As coronavirus spreads around the world, health and government officials continue to share updates and tips on how to best protect yourself and your family. If you’re in generally good health, there’s likely no need to be overly concerned, but families and New Jersey as a whole are still gearing up for the worst case scenario should an outbreak happen in our area. The public health risk to the general population is still considered low at this time, says the New Jersey Department of Health (NJDOH). With NJ’s first two presumptive positive diagnoses already publicly announced, state officials are outlining plans for how NJ schools and colleges would operate if they had to close as a safety precaution due to a viral outbreak. Here’s what you need to know.
COVID-19 in New Jersey
New Jersey’s first probable case of coronavirus was announced last night on March 4. Governor Murphy announced on Twitter last night that the first presumptive positive case of COVID-19, a man in his 30s with a residence in Fort Lee, is being evaluated at Hackensack University Medical Center and has been there since March 3. The sample was tested by the (NJDOH) and New Jersey Public Health Environmental Laboratories (PHEL), and is being submitted to the Centers for Disease Control (CDC) for further confirmation testing.
On March 5, the second probable positive diagnosis was made public, a man from Englewood. Now in isolation at Englewood Health, the patient tested positive for COVID-19, but will be considered a presumptive positive until the CDC confirms the test. There’s only one lab that can test for this novel coronavirus in NJ. As of 6 pm on March 5, 13 people have been tested, only two of which were positive. There are eight people under investigation being considered for testing, according to Chris Neuwirth, an assistant health commissioner.
The tweet’s attached notice didn’t mention whether the man had recently traveled out of the country or was in contact with any other infected individuals. Murphy was quoted in the notice saying, “My Administration is working aggressively to keep residents safe and contain the spread of COVID-19 in New Jersey. We take this situation very seriously and have been preparing for this for weeks. I urge residents to remain calm and use resources from the New Jersey Department of Health and Centers for Disease Control to prepare and prevent the spread of infection. Safeguarding the public’s health is one of my highest priorities and my Administration is prepared to respond swiftly to any additional positive cases of COVID-19 here in New Jersey.”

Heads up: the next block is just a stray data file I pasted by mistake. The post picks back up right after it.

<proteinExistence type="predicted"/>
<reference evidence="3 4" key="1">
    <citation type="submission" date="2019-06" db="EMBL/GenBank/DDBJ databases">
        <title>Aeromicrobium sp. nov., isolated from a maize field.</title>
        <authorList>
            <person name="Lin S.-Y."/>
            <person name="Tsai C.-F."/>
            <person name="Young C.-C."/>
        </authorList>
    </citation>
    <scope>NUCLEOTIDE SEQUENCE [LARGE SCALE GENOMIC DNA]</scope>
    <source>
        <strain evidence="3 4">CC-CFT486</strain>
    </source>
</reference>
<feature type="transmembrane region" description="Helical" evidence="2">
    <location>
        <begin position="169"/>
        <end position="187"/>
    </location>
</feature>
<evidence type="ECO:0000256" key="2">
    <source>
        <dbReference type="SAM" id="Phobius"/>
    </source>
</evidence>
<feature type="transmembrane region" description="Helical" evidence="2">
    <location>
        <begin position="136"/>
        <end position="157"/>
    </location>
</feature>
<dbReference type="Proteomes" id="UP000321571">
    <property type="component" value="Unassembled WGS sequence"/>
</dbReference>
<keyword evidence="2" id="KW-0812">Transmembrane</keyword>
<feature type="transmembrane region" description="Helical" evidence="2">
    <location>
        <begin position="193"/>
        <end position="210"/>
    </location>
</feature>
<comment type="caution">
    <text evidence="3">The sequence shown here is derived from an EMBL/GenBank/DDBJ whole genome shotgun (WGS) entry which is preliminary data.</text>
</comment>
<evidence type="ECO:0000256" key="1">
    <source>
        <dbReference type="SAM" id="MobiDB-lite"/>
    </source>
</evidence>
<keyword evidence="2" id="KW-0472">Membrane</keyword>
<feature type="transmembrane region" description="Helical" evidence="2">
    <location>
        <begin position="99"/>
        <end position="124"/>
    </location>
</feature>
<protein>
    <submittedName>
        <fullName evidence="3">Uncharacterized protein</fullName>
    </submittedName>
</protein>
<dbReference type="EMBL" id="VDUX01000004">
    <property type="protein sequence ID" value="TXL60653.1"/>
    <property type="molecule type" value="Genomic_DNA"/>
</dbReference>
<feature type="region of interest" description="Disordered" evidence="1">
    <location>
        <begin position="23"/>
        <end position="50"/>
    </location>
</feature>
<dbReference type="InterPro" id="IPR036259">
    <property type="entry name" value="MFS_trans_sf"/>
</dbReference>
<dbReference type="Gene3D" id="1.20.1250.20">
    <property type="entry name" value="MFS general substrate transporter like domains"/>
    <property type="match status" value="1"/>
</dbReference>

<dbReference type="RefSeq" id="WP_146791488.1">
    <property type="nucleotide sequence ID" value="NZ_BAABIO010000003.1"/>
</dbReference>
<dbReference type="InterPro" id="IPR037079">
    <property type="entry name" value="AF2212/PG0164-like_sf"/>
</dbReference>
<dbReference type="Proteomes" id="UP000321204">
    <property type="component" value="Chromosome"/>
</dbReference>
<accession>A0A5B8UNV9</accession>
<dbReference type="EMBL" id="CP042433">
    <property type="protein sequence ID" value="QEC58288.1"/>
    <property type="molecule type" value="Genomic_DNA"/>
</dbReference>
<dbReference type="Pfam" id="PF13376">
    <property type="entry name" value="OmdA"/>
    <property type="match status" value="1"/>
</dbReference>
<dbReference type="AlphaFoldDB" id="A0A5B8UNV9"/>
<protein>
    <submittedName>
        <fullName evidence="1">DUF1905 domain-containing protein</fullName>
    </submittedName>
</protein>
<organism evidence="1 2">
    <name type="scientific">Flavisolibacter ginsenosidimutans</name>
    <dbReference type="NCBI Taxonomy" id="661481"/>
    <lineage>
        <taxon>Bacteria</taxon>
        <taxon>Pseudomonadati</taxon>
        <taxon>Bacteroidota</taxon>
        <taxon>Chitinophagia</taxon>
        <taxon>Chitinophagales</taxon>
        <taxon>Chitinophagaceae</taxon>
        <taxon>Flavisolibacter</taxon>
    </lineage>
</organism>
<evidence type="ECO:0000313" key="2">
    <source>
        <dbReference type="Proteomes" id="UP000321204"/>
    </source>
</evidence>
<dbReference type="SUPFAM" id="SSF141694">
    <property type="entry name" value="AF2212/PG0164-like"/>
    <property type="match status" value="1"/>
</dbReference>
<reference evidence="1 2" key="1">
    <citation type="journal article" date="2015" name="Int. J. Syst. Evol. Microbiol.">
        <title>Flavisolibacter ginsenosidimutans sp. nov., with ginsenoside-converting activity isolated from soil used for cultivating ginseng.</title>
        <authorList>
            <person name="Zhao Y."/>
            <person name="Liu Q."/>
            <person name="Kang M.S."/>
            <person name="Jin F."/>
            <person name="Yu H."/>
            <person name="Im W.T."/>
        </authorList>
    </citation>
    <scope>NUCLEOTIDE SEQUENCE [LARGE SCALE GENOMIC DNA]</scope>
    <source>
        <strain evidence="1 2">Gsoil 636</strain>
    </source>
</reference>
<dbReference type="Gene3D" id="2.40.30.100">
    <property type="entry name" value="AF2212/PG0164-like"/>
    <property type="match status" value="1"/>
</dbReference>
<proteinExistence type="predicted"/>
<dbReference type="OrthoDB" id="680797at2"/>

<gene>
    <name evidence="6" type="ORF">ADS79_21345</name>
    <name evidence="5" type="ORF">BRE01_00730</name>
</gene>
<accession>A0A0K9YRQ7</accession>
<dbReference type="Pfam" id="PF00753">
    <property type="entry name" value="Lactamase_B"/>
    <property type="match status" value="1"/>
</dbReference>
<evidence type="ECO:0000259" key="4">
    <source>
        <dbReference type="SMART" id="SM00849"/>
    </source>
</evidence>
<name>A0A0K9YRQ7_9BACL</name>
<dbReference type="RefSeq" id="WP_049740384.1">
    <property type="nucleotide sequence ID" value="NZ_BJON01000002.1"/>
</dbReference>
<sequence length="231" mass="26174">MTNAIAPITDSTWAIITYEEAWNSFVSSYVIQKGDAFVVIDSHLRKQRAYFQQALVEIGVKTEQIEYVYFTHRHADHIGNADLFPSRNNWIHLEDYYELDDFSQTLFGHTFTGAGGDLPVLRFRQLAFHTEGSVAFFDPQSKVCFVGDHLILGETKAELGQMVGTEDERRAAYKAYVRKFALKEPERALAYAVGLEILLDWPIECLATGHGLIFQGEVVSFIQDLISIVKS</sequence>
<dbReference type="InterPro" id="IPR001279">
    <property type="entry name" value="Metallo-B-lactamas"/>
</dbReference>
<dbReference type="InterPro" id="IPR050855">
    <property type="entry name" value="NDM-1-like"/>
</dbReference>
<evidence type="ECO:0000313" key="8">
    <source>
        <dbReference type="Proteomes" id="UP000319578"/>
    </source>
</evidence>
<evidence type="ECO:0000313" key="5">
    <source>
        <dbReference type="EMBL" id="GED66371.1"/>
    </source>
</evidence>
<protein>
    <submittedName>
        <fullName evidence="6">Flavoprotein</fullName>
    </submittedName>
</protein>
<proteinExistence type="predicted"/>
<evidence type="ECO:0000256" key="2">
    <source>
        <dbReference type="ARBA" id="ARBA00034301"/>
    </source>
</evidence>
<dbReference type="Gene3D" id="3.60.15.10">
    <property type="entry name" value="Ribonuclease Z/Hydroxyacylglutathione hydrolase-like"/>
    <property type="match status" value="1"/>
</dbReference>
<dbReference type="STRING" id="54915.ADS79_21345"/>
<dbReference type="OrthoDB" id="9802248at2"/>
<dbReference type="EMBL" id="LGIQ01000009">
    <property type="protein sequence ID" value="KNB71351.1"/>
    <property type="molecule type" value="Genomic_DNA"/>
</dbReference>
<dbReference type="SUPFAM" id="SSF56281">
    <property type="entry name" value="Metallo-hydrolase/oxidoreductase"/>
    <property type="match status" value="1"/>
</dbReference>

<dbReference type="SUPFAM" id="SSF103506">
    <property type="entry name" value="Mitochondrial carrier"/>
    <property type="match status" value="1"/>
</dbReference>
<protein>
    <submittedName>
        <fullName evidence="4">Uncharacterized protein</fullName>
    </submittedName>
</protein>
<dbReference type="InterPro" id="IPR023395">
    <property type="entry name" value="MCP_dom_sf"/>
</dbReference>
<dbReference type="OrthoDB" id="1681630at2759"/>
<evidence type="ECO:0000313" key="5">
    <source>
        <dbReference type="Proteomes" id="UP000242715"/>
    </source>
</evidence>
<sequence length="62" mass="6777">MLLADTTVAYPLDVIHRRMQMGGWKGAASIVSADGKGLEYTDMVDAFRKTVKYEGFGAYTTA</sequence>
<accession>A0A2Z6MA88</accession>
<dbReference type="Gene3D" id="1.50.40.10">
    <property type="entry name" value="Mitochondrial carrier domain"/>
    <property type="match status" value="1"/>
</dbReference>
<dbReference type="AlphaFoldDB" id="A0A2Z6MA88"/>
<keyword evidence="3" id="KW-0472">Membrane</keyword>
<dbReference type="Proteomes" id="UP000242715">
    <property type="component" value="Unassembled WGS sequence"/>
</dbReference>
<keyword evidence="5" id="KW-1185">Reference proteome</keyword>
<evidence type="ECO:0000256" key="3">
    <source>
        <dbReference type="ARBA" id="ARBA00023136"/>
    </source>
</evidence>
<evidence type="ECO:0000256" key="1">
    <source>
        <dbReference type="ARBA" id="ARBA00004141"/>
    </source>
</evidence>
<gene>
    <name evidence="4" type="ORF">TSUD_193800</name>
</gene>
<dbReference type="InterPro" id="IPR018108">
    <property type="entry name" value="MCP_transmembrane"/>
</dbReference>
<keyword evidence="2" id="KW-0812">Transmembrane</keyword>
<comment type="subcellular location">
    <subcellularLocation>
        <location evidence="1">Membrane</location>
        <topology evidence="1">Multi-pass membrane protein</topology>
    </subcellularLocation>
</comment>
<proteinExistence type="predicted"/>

Murphy recommends that those with questions should visit nj.gov/health or call the 24-hour public hotline at 1-800-222-1222.
A Plan of Action
After the CDC released national guidelines for schools regarding coronavirus, New Jersey released its own. One survey administered last week to more than 115 school districts by northjersey.com revealed that many schools hadn’t received any NJ-specific guidance regarding home school instruction or quarantines, including Haledon, Madison, Mendham and more. Only about 25 districts responded to the survey. Since then, the NJDOH has released guidelines for childcare facilities and schools to heed in the event of an outbreak. In terms of preparation, it’s suggested that schools update their pandemic plan and share with stakeholders prior to an outbreak. Institutions should brace for sending students and staff members home who appear sick; closures, cancellations and early dismissals from school, and the need for home class instruction for students. One school in Holmdel is prepared for virtual classes, with the ability to record lessons and upload them onto an online platform for students to watch remotely.
Flexible attendance and sick leave policies should be offered, and an emergency communication plan should be put in place, including a leadership team with a clear task flow and responsibilities. Workshops and training for staff about prevention are also recommended.